Hipp JA, Bird A, van Bakergem M, et al. (2017). Moving targets: Promoting physical activity in public spaces via open streets in the US. Prev Med. 103(Suppl), S15-S20.
Popularity of Open Streets, temporarily opening streets to communities and closing streets to vehicles, in the US has recently surged. As of January 2016, 122 cities have hosted an Open Streets program. Even with this great expansion, the sustainability of Open Streets remains a challenge in many cities and overall Open Streets in the US differ from their successful counterparts in Central and South America.
Between summer 2015 and winter 2016, we reviewed the websites and social media of the 122 identified programs and interviewed 32 unique Open Streets programs. Websites and social media were reviewed for program initiation, number of Open Streets days, length of routes, duration of program, and reported participation. Interview questions focused on barriers and facilitators of expanding Open Streets and specific questioning regarding local evaluation activities. All interviews were transcribed verbatim and analyzed with constant comparative methodology.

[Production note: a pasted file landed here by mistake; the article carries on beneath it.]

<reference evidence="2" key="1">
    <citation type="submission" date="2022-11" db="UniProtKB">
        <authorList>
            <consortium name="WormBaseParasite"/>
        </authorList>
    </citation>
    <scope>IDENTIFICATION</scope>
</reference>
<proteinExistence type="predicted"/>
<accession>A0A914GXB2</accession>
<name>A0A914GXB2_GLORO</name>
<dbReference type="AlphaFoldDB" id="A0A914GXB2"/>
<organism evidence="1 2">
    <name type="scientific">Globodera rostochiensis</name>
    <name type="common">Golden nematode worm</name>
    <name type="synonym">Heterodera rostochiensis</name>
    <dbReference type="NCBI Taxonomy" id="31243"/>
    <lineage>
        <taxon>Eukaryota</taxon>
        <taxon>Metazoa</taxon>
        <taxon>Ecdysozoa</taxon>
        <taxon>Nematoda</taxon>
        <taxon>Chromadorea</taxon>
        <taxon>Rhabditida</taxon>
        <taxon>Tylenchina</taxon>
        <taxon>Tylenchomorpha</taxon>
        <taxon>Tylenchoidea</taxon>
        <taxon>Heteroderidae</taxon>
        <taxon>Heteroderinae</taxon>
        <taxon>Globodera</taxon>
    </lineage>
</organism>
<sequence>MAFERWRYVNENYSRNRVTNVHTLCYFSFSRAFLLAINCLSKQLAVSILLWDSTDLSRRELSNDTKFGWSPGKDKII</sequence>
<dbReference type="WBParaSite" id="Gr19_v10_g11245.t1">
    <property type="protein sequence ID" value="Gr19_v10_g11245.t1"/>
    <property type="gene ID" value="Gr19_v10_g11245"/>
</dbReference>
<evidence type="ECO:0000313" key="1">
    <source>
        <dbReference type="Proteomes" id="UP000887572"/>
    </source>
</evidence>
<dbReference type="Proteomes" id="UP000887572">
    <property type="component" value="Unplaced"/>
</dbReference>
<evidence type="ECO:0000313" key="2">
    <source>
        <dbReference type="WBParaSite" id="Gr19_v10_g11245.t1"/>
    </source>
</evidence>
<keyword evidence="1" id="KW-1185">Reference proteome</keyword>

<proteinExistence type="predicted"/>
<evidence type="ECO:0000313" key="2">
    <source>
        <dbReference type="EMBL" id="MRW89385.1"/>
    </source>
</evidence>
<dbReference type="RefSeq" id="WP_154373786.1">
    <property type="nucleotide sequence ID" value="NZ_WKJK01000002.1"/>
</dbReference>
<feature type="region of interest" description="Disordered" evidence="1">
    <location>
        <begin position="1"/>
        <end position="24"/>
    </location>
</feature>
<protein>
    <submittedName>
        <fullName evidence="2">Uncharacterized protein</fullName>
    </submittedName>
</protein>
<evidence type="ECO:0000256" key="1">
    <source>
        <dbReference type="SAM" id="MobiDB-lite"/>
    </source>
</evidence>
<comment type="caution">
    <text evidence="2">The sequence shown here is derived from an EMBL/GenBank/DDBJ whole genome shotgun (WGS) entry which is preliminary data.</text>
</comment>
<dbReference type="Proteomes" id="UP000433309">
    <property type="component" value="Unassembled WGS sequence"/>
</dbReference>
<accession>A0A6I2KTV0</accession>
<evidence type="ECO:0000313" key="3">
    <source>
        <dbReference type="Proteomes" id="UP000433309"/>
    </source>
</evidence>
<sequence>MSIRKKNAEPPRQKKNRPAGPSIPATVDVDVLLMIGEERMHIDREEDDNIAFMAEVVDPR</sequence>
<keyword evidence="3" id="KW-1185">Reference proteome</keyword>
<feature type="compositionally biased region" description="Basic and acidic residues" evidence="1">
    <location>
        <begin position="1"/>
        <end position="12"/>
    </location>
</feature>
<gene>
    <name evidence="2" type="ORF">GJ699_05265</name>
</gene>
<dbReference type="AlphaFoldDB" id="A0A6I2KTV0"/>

Over three-quarters of US Open Streets programs have been initiated since 2010, with median frequency of one time per year, 4 h per date, and 5000–9999 participants. Seventy-seven percent of program routes are under 5 km in length.
Success of programs was measured by enthusiasm, attendance, social media, survey metrics, and sustainability. Thirteen of 32 program organizers expressed interest in expanding their programs to 12 dates per year, but noted consistent barriers to expansion including funding, permitting, and branding.
Though many cities now host Open Streets programs, their ability to effect public health remains limited with few program dates per year. Coordinated efforts, especially around funding, permitting, and branding may assist in expanding program dates.